q=(kAΔT)/L.
Where “q” is the insulating material’s thermal conductivity, k is a constant, “A” is the total area of insulation, T the temperature gradient and L is the width of the material.

Convection

Convection occurs when heat is transferred from one place to another by a fluid such as water or air. In a refrigerator, convection is beneficial and undesirable at the same time. Convection helps in removal of heat from the cooling fins so that the system can pump more heat from the contents inside the ridge. Convection is also responsible for energy loss every time the fridge door is opened [5].
Convection is caused by the difference in fluid densities due to temperature differences. A cold fluid has high density and its particles are more closely packed. A warm fluid on the other hand exhibits more haphazard movement of its particles which are sparsely packed. As a result, warm fluids are lighter than cold fluids and hence hot fluids rises while cold fluids fall below the warm fluids. Heat transfer by convection is directly proportional to temperature difference and the surface area between a surface and a fluid [5].

Radiation

Radiation is heat transfer in the form of electromagnetic waves. Radiation of a body is determined by its emissivity which is the heat rejecting capacity. White and shiny surfaces have low emissivity compared to black and dull materials. Radiation is also influenced by the surface area exposed to the outer environment and the temperature gradient between an object and its surrounding raised to the power of four [5]. Power transferred through radiation is given as:
P=eσA(T4-Tc4)

Conclusion

Energy efficiency should be at the heart of every energy user. The benefits of energy efficiency and conservation are not reaped by the individual users only, but also the public who suffer the externalities of energy generation. Also, energy conservation and energy efficient practices are of economical benefits due to energy savings. Renewable energy use reduces environmental pollution and saves consumers from recurrent energy bills. Implementation of recommendations made herein in this energy audit will ensure ample energy savings to slash energy spending by more than half and ease expenditure in the long run which will ensure sustainability of the investment.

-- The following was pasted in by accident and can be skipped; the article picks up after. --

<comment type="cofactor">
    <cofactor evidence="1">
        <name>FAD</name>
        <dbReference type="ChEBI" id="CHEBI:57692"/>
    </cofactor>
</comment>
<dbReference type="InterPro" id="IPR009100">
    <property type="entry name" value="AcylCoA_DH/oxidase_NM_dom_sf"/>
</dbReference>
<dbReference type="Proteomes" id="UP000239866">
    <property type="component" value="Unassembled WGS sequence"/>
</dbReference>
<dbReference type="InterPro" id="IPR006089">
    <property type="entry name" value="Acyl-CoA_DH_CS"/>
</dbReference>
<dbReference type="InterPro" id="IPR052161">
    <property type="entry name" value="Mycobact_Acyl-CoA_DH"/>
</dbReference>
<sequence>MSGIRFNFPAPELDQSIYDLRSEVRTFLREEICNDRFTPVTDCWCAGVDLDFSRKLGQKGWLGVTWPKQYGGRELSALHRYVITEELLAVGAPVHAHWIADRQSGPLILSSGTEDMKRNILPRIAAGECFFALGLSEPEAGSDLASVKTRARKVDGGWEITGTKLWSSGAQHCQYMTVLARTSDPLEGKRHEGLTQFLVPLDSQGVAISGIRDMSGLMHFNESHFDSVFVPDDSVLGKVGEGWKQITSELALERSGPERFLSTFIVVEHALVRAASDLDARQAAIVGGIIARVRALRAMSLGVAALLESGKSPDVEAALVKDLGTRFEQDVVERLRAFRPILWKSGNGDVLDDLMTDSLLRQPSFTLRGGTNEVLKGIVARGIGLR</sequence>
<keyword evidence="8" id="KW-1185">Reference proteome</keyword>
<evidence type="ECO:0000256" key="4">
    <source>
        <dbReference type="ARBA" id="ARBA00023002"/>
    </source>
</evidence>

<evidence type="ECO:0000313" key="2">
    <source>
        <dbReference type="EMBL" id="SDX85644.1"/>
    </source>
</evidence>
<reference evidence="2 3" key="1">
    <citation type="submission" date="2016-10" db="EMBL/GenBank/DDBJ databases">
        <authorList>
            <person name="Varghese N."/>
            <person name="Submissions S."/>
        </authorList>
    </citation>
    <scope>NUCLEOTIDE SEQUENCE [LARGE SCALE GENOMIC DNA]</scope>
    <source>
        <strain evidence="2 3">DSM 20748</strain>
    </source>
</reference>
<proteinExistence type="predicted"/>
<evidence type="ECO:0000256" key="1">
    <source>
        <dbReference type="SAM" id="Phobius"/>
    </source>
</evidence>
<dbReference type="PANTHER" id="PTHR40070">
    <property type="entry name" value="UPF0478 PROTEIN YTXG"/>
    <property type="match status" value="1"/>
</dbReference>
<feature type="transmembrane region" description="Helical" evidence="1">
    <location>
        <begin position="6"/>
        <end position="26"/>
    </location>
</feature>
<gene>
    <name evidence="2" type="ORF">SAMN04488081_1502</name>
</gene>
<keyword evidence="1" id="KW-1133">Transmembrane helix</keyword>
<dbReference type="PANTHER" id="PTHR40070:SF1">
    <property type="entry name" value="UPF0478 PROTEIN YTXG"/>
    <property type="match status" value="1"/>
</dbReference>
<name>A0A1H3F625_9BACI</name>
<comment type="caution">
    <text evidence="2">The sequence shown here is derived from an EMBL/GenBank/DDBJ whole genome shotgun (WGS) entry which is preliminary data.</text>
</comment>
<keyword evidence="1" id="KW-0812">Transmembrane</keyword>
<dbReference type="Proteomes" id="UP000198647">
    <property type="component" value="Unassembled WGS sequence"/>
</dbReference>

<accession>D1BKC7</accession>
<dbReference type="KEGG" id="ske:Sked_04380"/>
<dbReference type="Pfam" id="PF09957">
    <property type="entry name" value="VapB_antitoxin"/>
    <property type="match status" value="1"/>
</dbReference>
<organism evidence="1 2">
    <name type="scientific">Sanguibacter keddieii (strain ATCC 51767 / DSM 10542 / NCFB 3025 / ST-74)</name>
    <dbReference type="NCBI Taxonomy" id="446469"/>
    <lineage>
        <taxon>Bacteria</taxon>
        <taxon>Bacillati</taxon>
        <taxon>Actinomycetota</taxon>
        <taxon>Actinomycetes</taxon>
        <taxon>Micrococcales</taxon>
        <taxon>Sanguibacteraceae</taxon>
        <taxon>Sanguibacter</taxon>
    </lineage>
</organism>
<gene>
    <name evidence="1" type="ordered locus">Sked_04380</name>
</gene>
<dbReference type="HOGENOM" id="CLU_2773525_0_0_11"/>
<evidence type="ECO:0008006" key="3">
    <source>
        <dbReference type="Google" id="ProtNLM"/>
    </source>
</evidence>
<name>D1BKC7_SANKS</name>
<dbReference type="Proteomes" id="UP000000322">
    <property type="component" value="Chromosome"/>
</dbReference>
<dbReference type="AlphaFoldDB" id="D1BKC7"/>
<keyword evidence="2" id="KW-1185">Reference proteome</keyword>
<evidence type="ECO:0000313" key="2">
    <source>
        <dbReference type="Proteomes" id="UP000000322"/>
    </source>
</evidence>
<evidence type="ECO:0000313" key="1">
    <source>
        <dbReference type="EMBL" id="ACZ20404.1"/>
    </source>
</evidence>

References

[1]B. Fatur & B. Selan. “Energy audit - basis for the design of energy efficiency programmes”. Zbornik, pp. 197-206, 1994
[2]R. Banerjee. “Energy Auditing”. Electrical India, vol. 37, pp. 3, 13. 1997
[3]C. Blumstein & P. Kuhn. “Energy Auditing”, pp. 277-294, Jan. 2006.
[4]“Energy Efficiency Best Practice Programme (Great Britain)”, Detecting energy waste: A guide for energy audits and surveys in the government estate, January 01, 2002.
[5]L. S. Marsh, S. J. Thomson, &, J. P. M. Argabright. “User-oriented home energy audit”. In: International Conference, 4., 1992, Orlando. Computers in Agricultural Extension Programs: Proceedings. St. Joseph, Mi: Asae, Jan. 1992.
[6]T. Deutscher, H. Munro & G. H. G. McDougall. “Residential home energy audits: Design and implementation”. Consumer Behavior and Energy Policy. an International Perspective / Edited by Eric Monnier [e Altri], (n.d.).

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Energy Audit Report For A Residential House Reports Example. Free Essay Examples - WePapers.com. https://www.wepapers.com/samples/energy-audit-report-for-a-residential-house-reports-example/. Published Nov 13, 2020. Accessed September 28, 2021.